US Soldiers Told To Ignore Paedophilia by Afghanis on US Bases: ‘We can hear them screaming’

Soldiers Must Stay Quiet When Hearing Abuse

The Obama administration made it clear that it did not accept or value Western values or morality, and that whatever cultural differences exist must be excused and accepted. It is the moral relativism that is destroying this generation and those to come. The new Army manual also suggests, among other things, that:

Western ignorance of Afghan culture— not Taliban infiltration—is responsible for the increase in deadly attacks by Afghan soldiers against the coalition forces, and derogatory comments about the Taliban or pedophilia are not permitted.

The bottom line is that troops may experience social-cultural shock and/or discomfort when interacting with Afghan security forces, the new military handbook says. “Better situational awareness/understanding of Afghan culture will help better prepare [troops] to more effectively partner and to avoid cultural conflict that can lead toward green-on-blue violence.”

Earlier this year the Obama Administration changed the way federal agents are trained to combat terrorism and violent extremism by eliminating all materials that shed a negative light on Muslims. Under White House orders, the Federal Bureau of Investigation (FBI) destroyed instructional material that characterizes Muslims as prone to violence or terrorism in a government-wide call to end Islamophobia.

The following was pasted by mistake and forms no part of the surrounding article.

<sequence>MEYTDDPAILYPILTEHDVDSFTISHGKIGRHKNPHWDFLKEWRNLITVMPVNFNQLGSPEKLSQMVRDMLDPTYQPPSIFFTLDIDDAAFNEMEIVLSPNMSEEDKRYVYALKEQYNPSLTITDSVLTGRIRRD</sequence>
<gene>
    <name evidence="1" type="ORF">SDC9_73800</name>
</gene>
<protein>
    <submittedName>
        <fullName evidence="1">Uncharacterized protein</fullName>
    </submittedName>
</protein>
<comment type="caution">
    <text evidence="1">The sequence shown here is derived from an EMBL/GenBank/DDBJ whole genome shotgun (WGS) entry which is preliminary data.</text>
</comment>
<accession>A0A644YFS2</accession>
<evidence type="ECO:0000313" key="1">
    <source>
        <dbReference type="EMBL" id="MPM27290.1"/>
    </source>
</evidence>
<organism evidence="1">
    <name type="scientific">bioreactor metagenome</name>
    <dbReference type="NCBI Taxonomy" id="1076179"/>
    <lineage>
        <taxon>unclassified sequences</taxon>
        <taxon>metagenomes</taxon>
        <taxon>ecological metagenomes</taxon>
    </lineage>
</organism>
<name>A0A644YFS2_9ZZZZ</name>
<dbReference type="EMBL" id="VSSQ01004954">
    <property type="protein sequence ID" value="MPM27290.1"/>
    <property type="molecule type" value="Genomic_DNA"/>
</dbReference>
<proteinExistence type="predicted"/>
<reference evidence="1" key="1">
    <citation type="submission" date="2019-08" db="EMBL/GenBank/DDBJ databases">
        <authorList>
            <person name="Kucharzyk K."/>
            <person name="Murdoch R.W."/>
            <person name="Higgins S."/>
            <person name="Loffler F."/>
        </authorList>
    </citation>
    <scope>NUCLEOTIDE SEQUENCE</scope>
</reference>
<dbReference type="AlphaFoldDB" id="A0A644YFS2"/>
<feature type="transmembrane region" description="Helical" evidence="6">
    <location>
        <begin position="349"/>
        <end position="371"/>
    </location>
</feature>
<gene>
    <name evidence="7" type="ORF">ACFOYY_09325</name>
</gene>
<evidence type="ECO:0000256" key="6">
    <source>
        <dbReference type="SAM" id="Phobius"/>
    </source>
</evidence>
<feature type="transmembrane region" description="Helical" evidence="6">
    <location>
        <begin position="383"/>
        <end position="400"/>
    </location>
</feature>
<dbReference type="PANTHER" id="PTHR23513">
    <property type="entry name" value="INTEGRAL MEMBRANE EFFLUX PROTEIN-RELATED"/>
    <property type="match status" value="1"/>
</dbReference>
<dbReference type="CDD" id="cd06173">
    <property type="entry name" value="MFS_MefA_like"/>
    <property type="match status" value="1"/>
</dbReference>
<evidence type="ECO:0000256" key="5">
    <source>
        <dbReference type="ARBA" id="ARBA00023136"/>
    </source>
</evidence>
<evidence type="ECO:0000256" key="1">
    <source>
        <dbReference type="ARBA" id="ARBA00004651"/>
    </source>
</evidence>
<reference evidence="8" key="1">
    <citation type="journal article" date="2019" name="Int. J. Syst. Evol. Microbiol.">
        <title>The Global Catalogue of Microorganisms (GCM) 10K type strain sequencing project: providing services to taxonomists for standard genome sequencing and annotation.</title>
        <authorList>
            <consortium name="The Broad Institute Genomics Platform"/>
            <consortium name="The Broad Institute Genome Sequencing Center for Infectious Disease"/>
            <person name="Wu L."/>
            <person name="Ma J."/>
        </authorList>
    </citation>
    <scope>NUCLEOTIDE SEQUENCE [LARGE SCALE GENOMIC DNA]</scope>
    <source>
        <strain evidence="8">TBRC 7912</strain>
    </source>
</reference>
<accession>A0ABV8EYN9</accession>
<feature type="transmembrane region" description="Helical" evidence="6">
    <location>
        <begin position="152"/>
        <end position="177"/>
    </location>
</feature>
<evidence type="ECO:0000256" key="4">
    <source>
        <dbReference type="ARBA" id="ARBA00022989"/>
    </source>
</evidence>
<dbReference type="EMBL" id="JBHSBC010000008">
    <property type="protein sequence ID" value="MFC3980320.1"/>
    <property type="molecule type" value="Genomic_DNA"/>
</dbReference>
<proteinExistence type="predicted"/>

Source JudicialWatch

One of the more troubling aspects of this situation is reports coming from U.S. troops in Afghanistan that detail child sexual abuse and rape of young boys by Muslim “allies.” One service member, Lance Corporal Gregory Buckley Jr. reported to his father by telephone that he could hear Afghan police offers sexually abusing boys they had brought to the base.

“At night we can hear them screaming, but we're not allowed to do anything about it,” the Marine's father, Gregory Buckley Sr, recalled his son telling him before he was shot to death at the base in 2012. He urged his son to tell his superiors.

“My son said that his officers told him to look the other way because it's their culture.”

Rampant sexual abuse of children has long been a problem in Afghanistan, particularly among armed commanders who dominate much of the rural landscape and can bully the population. The practice is called bacha bazi, literally “boy play” and United States soldiers and Marines have been instructed not to intervene – not even when their Afghan allies have abused boys on military bases, according to interviews and court records.

The policy has endured as US forces have recruited and organised Afghan militia to help hold territory against the Taliban.
But soldiers and Marines have been increasingly troubled that instead of weeding out paedophiles, the US military was arming them in some cases and placing them as the commanders of villages, and doing little when they began abusing children.

A photo of Lance Corporal George Buckley, who was killed in Afghanistan by a boy who'd been used as a sex slave.

soldier killed sex slave
A photo of Lance Corporal George Buckley, who was killed in Afghanistan by a boy who'd been used as a sex slave. Photo: NY